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  • Writer's pictureJeenah Gwak

The Virus that Rekindled Racism

Updated: May 14, 2021

“If a white person comes up and says racist things to you, pretend like you didn’t hear them and walk away.”

This is what my father advised as my sister and I headed out on a walk last Saturday. As Asian girls living in the United States in the midst of a pandemic referred to as the “Chinese virus,” we are reminded this on a regular basis. We hear stories of Asian people getting harassed and assaulted on a regular basis. We see community discussions containing xenophobic language on a regular basis. And we are not alone. Our experiences align with those of our Asian peers.

Stories about racism against Asian Americans weren’t seen on newspaper headlines until a few months ago, when the United States reported its first cases of the coronavirus. This virus, referred

to by our own President as the “Chinese virus” or by our Secretary of State as the “Wuhan virus,” has been the cause of many uprisings in the states. Since the outbreak, American residents of Asian descent have been targets of disparaging language on media platforms. They’ve been victimized by white Americans who accuse Asians of being the ones to “bring back the Chinese virus” to the United States. Asians have been physically attacked in public spaces and beat unconscious. The coronavirus has, without question, fueled anti-Asian racism and xenophobia.

Discrimination against Asian-Americans isn’t a new phenomenon; people of Asian descent have been victims of racist remarks and discrimination since the first wave of Asian immigration to the states. This can be dated back to the late 19th century, when xenophobic propaganda about Chinese “uncleanliness” was spread by white natives in parts of California. Similarly, American officials in the early 20th century, when colonizing the Philippines, considered Filipinos “unclean and uncivilized bodies”. Though this discrimination died out in the last few decades, these phrases describing Asians have made a comeback. Due to the COVID-19 crisis, Asian-Americans, now more than ever, are hearing these negative remarks.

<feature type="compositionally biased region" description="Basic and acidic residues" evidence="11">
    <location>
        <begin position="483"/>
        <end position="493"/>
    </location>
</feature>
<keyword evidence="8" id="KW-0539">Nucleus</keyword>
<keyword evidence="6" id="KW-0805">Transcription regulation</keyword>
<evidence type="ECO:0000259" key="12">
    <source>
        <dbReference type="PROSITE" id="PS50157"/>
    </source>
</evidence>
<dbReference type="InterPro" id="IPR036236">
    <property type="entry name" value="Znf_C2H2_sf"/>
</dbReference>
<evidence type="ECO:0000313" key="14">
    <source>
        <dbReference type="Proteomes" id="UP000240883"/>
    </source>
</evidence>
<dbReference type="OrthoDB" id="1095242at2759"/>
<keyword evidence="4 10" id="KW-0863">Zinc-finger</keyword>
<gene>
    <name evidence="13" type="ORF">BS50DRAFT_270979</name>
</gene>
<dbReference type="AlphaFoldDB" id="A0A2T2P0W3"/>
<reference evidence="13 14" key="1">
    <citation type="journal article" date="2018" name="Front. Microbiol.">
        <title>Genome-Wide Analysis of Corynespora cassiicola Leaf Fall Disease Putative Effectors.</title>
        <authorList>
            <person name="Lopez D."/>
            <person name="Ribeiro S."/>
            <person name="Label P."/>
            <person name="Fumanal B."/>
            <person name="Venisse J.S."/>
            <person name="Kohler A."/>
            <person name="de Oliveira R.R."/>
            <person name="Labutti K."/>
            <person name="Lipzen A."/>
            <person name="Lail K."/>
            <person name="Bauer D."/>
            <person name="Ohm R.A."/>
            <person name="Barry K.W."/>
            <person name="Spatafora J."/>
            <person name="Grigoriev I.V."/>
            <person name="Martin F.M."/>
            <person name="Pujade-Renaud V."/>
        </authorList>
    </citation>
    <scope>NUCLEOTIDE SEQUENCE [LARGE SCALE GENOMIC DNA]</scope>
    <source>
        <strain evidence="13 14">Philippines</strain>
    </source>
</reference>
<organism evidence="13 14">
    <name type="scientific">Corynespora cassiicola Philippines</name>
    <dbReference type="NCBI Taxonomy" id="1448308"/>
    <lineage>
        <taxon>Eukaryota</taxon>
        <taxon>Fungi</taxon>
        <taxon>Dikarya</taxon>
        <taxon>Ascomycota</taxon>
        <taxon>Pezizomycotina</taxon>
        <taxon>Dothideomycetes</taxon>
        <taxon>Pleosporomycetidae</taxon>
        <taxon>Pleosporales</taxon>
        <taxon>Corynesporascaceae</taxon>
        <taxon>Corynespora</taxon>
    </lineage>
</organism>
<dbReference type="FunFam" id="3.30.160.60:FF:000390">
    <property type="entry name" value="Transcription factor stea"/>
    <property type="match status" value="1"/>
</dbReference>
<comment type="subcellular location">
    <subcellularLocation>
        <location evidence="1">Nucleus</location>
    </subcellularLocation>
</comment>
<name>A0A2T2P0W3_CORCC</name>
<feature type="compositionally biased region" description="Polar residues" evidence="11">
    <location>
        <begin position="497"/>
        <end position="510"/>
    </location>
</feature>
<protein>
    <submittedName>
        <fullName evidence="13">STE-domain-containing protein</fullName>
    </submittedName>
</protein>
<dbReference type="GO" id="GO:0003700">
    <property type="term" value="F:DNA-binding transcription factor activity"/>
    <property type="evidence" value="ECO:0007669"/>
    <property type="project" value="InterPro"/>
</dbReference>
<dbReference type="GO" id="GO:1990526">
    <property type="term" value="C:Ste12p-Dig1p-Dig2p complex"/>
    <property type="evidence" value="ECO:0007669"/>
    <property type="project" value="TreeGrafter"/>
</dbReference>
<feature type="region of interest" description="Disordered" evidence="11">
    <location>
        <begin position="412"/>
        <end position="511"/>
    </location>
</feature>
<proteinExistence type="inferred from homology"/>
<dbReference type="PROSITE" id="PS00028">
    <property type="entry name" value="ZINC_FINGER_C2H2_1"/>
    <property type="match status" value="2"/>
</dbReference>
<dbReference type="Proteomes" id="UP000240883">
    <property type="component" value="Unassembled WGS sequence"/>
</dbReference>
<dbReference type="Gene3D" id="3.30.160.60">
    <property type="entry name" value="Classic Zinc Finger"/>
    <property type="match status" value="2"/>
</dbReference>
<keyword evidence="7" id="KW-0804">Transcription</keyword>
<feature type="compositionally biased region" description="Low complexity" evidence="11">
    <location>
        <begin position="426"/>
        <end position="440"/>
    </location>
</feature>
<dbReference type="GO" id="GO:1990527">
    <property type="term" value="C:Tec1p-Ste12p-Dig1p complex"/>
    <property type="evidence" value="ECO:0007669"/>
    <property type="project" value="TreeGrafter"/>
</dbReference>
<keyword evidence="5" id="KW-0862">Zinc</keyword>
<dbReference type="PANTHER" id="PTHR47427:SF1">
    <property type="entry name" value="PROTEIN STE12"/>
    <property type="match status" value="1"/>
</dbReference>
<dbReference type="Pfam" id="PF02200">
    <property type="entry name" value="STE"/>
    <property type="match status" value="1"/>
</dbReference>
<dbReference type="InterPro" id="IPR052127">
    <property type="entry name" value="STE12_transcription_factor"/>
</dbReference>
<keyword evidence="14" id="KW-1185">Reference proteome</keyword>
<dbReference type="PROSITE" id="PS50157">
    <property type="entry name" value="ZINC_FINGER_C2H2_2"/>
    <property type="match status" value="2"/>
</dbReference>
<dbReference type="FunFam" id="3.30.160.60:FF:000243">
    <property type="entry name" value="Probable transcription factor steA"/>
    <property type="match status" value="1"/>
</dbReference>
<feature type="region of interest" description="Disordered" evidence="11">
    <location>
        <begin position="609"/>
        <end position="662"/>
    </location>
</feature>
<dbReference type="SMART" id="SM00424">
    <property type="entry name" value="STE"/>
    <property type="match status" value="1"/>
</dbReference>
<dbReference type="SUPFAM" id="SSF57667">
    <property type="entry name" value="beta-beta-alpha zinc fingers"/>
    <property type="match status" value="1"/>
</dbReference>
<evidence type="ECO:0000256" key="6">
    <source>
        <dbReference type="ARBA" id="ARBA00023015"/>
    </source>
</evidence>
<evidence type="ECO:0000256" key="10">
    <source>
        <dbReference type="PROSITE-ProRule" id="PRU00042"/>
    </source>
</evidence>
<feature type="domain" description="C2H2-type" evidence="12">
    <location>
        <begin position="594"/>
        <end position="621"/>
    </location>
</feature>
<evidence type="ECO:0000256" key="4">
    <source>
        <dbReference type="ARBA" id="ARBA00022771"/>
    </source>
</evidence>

In a survey conducted by Pew Research Center in July, around one in three Asian adults reported being subject to racist slurs or jokes. An alarming number of those surveyed reported feeling unsafe going out in public in fear of violent encounters, perhaps because of numerous stories of Asian people getting harassed and beat. The following are a few examples of many.

Late in February 2020, an elderly Asian man was collecting recyclables in San Francisco when he began to be threatened by a crowd of people. They followed him, robbed him of all his valuables, and shouted racist slurs and words of abuse, going so far to chase him with a long stick.

In early March, an Asian man who was wearing a surgical mask in Brooklyn, NY, was stabbed more than a dozen times. He was taken into a hospital in critical condition, barely hanging onto his life.

Later in the same month, on a Tuesday night in East Harlem, a 59-year-old Asian man was kicked in the back by a teenager, causing him to fall immediately. He was told by this teenager to go back to his country. The victim later admitted that this same teenager had spat on this face earlier in the week.

In late March, a 92-year-old Asian man was physically assaulted and thrown out of a grocery store by a white man who yelled racist, hateful slurs at the elderly man, which were fueled by the coronavirus.

In May, an Asian man in his thirties was riding an uptown train on the New York City subway when a white man approached him, accused him of being infected of the virus, and then proceeded to grab the Asian man by his wrist and shoulder, and tried to pull him out of his seat.

These are only five of the countless experiences that people of Asian descent have experienced in the past months. However, it is significant to consider that most racist encounters aren’t even reported, as many victims feel like authorities will not act on their case.

Outrageous accounts of racism fueled by the pandemic have not only prevailed in the United States, but they have manifested globally. Before the virus, people of Asian descent living in foreign countries had seldom encountered discrimination. But as numbers of infected people rose in these countries, the amount of racism that Asians faced became unmatched. Though many countries have recovered from the pandemic that struck them, our country has not. The number of cases continues to rise, reaching a new record each day. And along with those high numbers comes the increasing reports of racism towards Asian-Americans.

More stories on COVID-19 racism:

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